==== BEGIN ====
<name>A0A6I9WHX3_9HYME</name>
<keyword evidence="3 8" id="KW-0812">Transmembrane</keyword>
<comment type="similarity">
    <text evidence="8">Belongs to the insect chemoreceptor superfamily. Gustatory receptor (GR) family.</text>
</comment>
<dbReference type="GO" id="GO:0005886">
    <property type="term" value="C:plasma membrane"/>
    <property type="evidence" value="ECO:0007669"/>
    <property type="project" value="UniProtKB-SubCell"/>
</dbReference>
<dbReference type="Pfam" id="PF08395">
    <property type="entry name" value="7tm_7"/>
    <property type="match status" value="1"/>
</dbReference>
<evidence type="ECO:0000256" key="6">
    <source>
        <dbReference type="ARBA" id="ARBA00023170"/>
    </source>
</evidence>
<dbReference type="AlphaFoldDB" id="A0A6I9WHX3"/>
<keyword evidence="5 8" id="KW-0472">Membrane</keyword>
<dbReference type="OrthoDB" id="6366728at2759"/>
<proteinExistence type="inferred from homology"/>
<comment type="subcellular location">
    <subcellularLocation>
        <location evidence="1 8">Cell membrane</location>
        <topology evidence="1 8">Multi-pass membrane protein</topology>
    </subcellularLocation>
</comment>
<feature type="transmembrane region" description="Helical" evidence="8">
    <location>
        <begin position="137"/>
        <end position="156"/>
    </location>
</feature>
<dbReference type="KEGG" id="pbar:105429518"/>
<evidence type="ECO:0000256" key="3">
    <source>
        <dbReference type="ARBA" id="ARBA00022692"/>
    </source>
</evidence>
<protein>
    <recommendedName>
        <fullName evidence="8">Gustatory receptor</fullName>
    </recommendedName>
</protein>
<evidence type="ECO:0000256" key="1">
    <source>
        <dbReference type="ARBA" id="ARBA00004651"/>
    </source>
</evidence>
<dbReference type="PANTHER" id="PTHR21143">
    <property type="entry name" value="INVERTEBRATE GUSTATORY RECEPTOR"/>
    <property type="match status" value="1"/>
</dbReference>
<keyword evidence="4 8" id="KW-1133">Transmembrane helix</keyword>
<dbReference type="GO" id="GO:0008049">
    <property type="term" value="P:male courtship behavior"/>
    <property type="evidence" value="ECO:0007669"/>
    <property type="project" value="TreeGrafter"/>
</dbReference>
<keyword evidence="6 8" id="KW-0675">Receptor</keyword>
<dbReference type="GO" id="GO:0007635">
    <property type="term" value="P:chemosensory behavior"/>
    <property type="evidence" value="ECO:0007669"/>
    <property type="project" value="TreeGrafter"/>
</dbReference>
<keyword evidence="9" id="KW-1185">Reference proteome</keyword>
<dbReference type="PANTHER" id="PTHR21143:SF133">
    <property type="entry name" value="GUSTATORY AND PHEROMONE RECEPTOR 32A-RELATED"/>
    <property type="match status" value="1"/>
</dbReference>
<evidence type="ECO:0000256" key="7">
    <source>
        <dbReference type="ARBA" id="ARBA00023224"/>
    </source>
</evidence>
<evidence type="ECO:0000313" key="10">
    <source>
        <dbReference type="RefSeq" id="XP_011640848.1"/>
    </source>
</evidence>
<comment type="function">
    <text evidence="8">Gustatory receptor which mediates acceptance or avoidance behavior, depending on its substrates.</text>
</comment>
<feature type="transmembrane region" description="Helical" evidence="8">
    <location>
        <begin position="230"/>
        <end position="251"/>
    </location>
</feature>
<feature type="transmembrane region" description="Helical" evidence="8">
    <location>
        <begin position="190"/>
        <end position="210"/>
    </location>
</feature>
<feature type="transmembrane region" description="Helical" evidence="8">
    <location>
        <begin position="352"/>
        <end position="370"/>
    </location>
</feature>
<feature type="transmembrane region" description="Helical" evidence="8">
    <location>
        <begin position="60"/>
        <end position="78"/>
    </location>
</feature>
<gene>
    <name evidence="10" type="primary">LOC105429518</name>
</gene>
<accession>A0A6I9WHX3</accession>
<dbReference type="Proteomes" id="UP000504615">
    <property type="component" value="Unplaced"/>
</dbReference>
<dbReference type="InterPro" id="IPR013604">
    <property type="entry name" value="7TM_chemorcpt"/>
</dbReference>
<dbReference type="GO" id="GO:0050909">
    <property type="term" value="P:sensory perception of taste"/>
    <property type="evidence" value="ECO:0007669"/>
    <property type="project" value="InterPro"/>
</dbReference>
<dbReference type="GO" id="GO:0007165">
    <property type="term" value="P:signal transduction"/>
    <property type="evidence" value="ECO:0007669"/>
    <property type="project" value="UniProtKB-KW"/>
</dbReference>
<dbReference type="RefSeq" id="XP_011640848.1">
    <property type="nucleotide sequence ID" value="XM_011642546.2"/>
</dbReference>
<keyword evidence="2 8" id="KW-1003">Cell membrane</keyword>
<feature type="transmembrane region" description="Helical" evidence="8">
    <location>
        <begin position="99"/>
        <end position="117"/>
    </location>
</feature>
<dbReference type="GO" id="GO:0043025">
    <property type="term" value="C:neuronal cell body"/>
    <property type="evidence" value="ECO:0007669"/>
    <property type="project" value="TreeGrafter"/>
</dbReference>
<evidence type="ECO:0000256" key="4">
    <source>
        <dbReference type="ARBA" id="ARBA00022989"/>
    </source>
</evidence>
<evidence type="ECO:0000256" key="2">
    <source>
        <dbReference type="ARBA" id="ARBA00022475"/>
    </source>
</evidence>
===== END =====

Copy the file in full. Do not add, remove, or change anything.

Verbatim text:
<name>A0A6I9WHX3_9HYME</name>
<keyword evidence="3 8" id="KW-0812">Transmembrane</keyword>
<comment type="similarity">
    <text evidence="8">Belongs to the insect chemoreceptor superfamily. Gustatory receptor (GR) family.</text>
</comment>
<dbReference type="GO" id="GO:0005886">
    <property type="term" value="C:plasma membrane"/>
    <property type="evidence" value="ECO:0007669"/>
    <property type="project" value="UniProtKB-SubCell"/>
</dbReference>
<dbReference type="Pfam" id="PF08395">
    <property type="entry name" value="7tm_7"/>
    <property type="match status" value="1"/>
</dbReference>
<evidence type="ECO:0000256" key="6">
    <source>
        <dbReference type="ARBA" id="ARBA00023170"/>
    </source>
</evidence>
<dbReference type="AlphaFoldDB" id="A0A6I9WHX3"/>
<keyword evidence="5 8" id="KW-0472">Membrane</keyword>
<dbReference type="OrthoDB" id="6366728at2759"/>
<proteinExistence type="inferred from homology"/>
<comment type="subcellular location">
    <subcellularLocation>
        <location evidence="1 8">Cell membrane</location>
        <topology evidence="1 8">Multi-pass membrane protein</topology>
    </subcellularLocation>
</comment>
<feature type="transmembrane region" description="Helical" evidence="8">
    <location>
        <begin position="137"/>
        <end position="156"/>
    </location>
</feature>
<dbReference type="KEGG" id="pbar:105429518"/>
<evidence type="ECO:0000256" key="3">
    <source>
        <dbReference type="ARBA" id="ARBA00022692"/>
    </source>
</evidence>
<protein>
    <recommendedName>
        <fullName evidence="8">Gustatory receptor</fullName>
    </recommendedName>
</protein>
<evidence type="ECO:0000256" key="1">
    <source>
        <dbReference type="ARBA" id="ARBA00004651"/>
    </source>
</evidence>
<dbReference type="PANTHER" id="PTHR21143">
    <property type="entry name" value="INVERTEBRATE GUSTATORY RECEPTOR"/>
    <property type="match status" value="1"/>
</dbReference>
<keyword evidence="4 8" id="KW-1133">Transmembrane helix</keyword>
<dbReference type="GO" id="GO:0008049">
    <property type="term" value="P:male courtship behavior"/>
    <property type="evidence" value="ECO:0007669"/>
    <property type="project" value="TreeGrafter"/>
</dbReference>
<keyword evidence="6 8" id="KW-0675">Receptor</keyword>
<dbReference type="GO" id="GO:0007635">
    <property type="term" value="P:chemosensory behavior"/>
    <property type="evidence" value="ECO:0007669"/>
    <property type="project" value="TreeGrafter"/>
</dbReference>
<keyword evidence="9" id="KW-1185">Reference proteome</keyword>
<dbReference type="PANTHER" id="PTHR21143:SF133">
    <property type="entry name" value="GUSTATORY AND PHEROMONE RECEPTOR 32A-RELATED"/>
    <property type="match status" value="1"/>
</dbReference>
<evidence type="ECO:0000256" key="7">
    <source>
        <dbReference type="ARBA" id="ARBA00023224"/>
    </source>
</evidence>
<evidence type="ECO:0000313" key="10">
    <source>
        <dbReference type="RefSeq" id="XP_011640848.1"/>
    </source>
</evidence>
<comment type="function">
    <text evidence="8">Gustatory receptor which mediates acceptance or avoidance behavior, depending on its substrates.</text>
</comment>
<feature type="transmembrane region" description="Helical" evidence="8">
    <location>
        <begin position="230"/>
        <end position="251"/>
    </location>
</feature>
<feature type="transmembrane region" description="Helical" evidence="8">
    <location>
        <begin position="190"/>
        <end position="210"/>
    </location>
</feature>
<feature type="transmembrane region" description="Helical" evidence="8">
    <location>
        <begin position="352"/>
        <end position="370"/>
    </location>
</feature>
<feature type="transmembrane region" description="Helical" evidence="8">
    <location>
        <begin position="60"/>
        <end position="78"/>
    </location>
</feature>
<gene>
    <name evidence="10" type="primary">LOC105429518</name>
</gene>
<accession>A0A6I9WHX3</accession>
<dbReference type="Proteomes" id="UP000504615">
    <property type="component" value="Unplaced"/>
</dbReference>
<dbReference type="InterPro" id="IPR013604">
    <property type="entry name" value="7TM_chemorcpt"/>
</dbReference>
<dbReference type="GO" id="GO:0050909">
    <property type="term" value="P:sensory perception of taste"/>
    <property type="evidence" value="ECO:0007669"/>
    <property type="project" value="InterPro"/>
</dbReference>
<dbReference type="GO" id="GO:0007165">
    <property type="term" value="P:signal transduction"/>
    <property type="evidence" value="ECO:0007669"/>
    <property type="project" value="UniProtKB-KW"/>
</dbReference>
<dbReference type="RefSeq" id="XP_011640848.1">
    <property type="nucleotide sequence ID" value="XM_011642546.2"/>
</dbReference>
<keyword evidence="2 8" id="KW-1003">Cell membrane</keyword>
<feature type="transmembrane region" description="Helical" evidence="8">
    <location>
        <begin position="99"/>
        <end position="117"/>
    </location>
</feature>
<dbReference type="GO" id="GO:0043025">
    <property type="term" value="C:neuronal cell body"/>
    <property type="evidence" value="ECO:0007669"/>
    <property type="project" value="TreeGrafter"/>
</dbReference>
<evidence type="ECO:0000256" key="4">
    <source>
        <dbReference type="ARBA" id="ARBA00022989"/>
    </source>
</evidence>
<evidence type="ECO:0000256" key="2">
    <source>
        <dbReference type="ARBA" id="ARBA00022475"/>
    </source>
</evidence>